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Yea, I dunno how much I believe in the rankings, or how they were compiled, for that matter. I heard a writer who I really admired speak recently, Patricia Engel, and she came out of FIU. I kinda feel like fit matters more than anything, in helping a writer produce quality work. And if you can find the place that works for you, more power to you.


Then again, I did apply to a lot of places that were in the top 50, mainly because I was already familiar with their reputations and the writers coming out of them. Plus the funding, of course. But if I'd know about them, I would've applied to more places outside of the top 50 with decent funding. Those take a lot more work to find, I think, and I was already crunched on time.

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yea, enjay you have a lot of good insight here. i also thought the top 50 list was BS. there are plenty of great schools that didn't make that list or scored low, and their methodology was complete garbage. i mean really, asking applicants, rather than graduates of surveying published writers, etc..? it seemed ridiculous because it was. thats why they officially stopped making the list as of about last year, and P&W even apologized for having ever published them. it was always more myth that methodology. 


at the same time, as someone who can't afford to go to graduate school without generous funding, that list was helpful only in its determination of where the well-funded programs are, so i mainly used it as a starting point to do research into programs. but there are plenty of well-funded programs that aren't on that list (ie, UCF), and plenty of terribly funded programs that are (ie, Columbia)

Edited by lagoon91
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I did my BA at Columbia.  It's a boon being close to NYC publishing happenings, but it's pay to play and the NYC scene can be incestuous at some times, an echo chamber at others.  Nevertheless, I can see the practical reasons for it being given a boost.


As far as actual perception by published writers, you're right about there being a substantial difference between P&W rankings and actual esteem.  That said, you can end up in situations where a lower ranking can become a self-fulfilling prophecy, not because the instruction changes but because the applicant pools do.  I definitely witnessed some of the fallout from those low rankings, though there remained some legitimately talented folks in the cohort at all times.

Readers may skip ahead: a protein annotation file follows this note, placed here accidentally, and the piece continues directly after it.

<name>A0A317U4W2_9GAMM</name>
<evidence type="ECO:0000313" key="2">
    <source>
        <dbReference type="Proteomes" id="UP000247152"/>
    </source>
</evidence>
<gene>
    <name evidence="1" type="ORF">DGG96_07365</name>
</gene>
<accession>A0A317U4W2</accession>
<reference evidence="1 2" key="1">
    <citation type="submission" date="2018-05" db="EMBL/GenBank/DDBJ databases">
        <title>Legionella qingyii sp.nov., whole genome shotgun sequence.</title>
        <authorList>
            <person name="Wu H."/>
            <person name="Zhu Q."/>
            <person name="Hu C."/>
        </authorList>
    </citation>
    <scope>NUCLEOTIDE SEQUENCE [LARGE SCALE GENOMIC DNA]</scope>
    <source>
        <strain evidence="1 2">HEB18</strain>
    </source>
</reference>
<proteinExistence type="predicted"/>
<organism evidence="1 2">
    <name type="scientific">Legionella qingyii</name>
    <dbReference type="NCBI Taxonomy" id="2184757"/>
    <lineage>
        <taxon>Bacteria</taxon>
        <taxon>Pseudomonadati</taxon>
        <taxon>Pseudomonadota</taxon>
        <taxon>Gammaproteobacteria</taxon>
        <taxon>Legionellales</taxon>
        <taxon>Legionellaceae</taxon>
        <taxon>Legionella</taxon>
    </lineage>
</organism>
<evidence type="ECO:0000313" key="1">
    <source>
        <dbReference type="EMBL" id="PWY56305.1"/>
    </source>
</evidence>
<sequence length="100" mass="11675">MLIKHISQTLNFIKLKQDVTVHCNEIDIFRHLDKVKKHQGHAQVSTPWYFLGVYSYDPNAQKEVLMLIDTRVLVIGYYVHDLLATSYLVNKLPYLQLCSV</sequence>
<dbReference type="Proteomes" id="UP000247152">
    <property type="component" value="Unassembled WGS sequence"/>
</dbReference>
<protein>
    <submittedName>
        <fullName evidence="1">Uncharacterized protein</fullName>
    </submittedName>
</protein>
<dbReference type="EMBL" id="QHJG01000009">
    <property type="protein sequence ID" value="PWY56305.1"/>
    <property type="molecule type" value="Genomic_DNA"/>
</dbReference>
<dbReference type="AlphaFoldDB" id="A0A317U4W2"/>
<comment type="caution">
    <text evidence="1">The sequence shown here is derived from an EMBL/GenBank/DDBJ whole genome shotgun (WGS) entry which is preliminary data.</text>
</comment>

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I went to the University of Washington. One of the grad TA's became a friend of mine. He and his girlfriend complained about David Shields - that he was dismissive and rude towards them, especially my friend's girlfriend - and David Bosworth. I had an independent study with Charles Johnson. We only met a couple times the whole quarter and he never seemed to really care about my writing at all. And the notes he gave me were pretty superficial... He was so consumed, it seemed, with speaking engagements and whatnot that I didn't really feel mentored whatsoever. I hope he was better with his grad students, but I don't know if he was or not. My friend's girlfriend had Shawn Wong as her adviser and I think he was better. Still. I don't have the highest opinion of the faculty at UW, at least on the fiction side. Glad the poets are better.

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I've heard my share of awful David Shields stories as well, not going to lie about that.  Bozzy, that surprises me, in that everyone I knew really seemed to respect him even though he wasn't writing as actively as the others.  A few people cited his Writers on Writing lecture on mythos-minded thinking as a must hear, and I've had a few nice conversations with him over the years about aphorisms and the like as he too is a big James Richardson fan.  Charles Johnson though, he was before my time, which I would guess meant that you were there in the era when Colleen McElroy was on poetry as well?  And Heather might have been doing any number of visiting stints elsewhere as she was wont to do.  Again, no insight there, but the people I worked with in my not-too-long ago tenure were lovely.  I think that UW's program has generally been more about poetry than prose though.  We all remember that seminal era of Roethke and Hugo and Wright and Kizer, but I've never heard of anything equivalent on the other side.

Edited by Enjay
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You're right Enjay. I was there from 2000-2003 as an undergrad. I thought about applying to UW, as I really love Seattle and have friends there, but no one on the faculty remotely excited me. Then there's the fact that Shields is still there, and that's a deterrent more than anything. 

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How do you all feel about the P&W's list of Top 50 MFA Programs? Did you apply to school that aren't on that list?


I applied to 2 programs that were not on the list, but now wish I would have applied to more. Even after all the thought and research I put into programs, I think it was a bit naive of me to apply mostly to highly popular programs with 2% acceptance rates.


I agree with the poster who said it's all about "fit."